Three London weeklies to shut
11 April 2014
Three weekly London local papers are to shut, with job losses elsewhere on the capital’s Trinity Mirror titles.
Trinity Mirror told staff this morning of the closure of the Fulham and Hammersmith Chronicle, Westminster Chronicle and Kensington and Chelsea Chronicle from 25 April.
The closures mean the potential loss of three reporters, one sports reporter, and one photographer along with non-editorial roles.
The company has also said that the Uxbridge Gazette, Hounslow Chronicle and Ealing Gazette titles are switching from door-to-door distribution to free pick-up while the Harrow Observer, the only title with a rival (the Harrow Times), is remaining door-to door. There is a potential loss of three reporters, two photographers and one sales manager as a result.
The Uxbridge office is also being closed with staff relocated to Watford, other Trinity Mirror Southern offices or expected to work remotely.
The Buckinghamshire Examiner and Buckinghamshire Advertiser, produced out of Uxbridge as paid-for weeklies, will be relocating to Watford but there are no product or job changes.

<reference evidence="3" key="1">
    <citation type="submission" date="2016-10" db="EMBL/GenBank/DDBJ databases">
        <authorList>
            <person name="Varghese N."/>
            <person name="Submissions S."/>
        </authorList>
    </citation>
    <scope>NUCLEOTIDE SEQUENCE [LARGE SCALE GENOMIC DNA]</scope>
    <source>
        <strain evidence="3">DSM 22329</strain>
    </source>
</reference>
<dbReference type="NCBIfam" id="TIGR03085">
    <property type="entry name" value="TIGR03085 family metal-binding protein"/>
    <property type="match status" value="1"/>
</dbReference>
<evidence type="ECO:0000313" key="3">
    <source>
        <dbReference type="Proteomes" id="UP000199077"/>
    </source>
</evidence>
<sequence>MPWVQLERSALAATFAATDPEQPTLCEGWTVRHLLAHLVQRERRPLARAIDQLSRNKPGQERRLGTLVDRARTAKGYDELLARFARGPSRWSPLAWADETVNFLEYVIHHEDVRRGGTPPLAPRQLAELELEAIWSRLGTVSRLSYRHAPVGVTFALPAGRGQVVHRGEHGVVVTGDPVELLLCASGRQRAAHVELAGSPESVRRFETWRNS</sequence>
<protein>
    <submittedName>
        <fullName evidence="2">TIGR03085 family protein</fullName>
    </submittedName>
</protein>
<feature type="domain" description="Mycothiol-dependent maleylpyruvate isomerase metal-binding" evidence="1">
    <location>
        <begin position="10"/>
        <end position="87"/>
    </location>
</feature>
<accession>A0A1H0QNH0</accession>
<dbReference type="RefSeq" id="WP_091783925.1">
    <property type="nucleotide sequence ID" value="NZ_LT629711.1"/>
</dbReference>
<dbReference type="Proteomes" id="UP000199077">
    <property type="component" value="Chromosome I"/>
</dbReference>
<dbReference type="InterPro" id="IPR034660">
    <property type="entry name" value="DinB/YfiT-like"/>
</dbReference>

Laura Davison, national organiser, said:
“This announcement has come as a terrible shock to the hardworking staff of these titles.The speed of it means there is little time to look at meaningful alternatives to closure.Trinity Mirror should not simply be able to shut down these titles and lock them away after years of starving them of resources.It will leave some communities with no local paper, depriving them of a way to access information and hold local power to account. Readers and the Trinity Mirror journalists who serve them, deserve better.”
Martin Shipton, chair of the Trinity Group chapel, said:
"These closures would leave many communities in the outer London area without a local paper, as well as Fulham, a significant and densely populated part of the capital. There is a compelling need for journalistic scrutiny of the budget of local authorities which cover the circulation of these papers. Instead of shutting them down, Trinity Mirror should be investing in quality journalism, for which the public undoubtedly retains an appetite."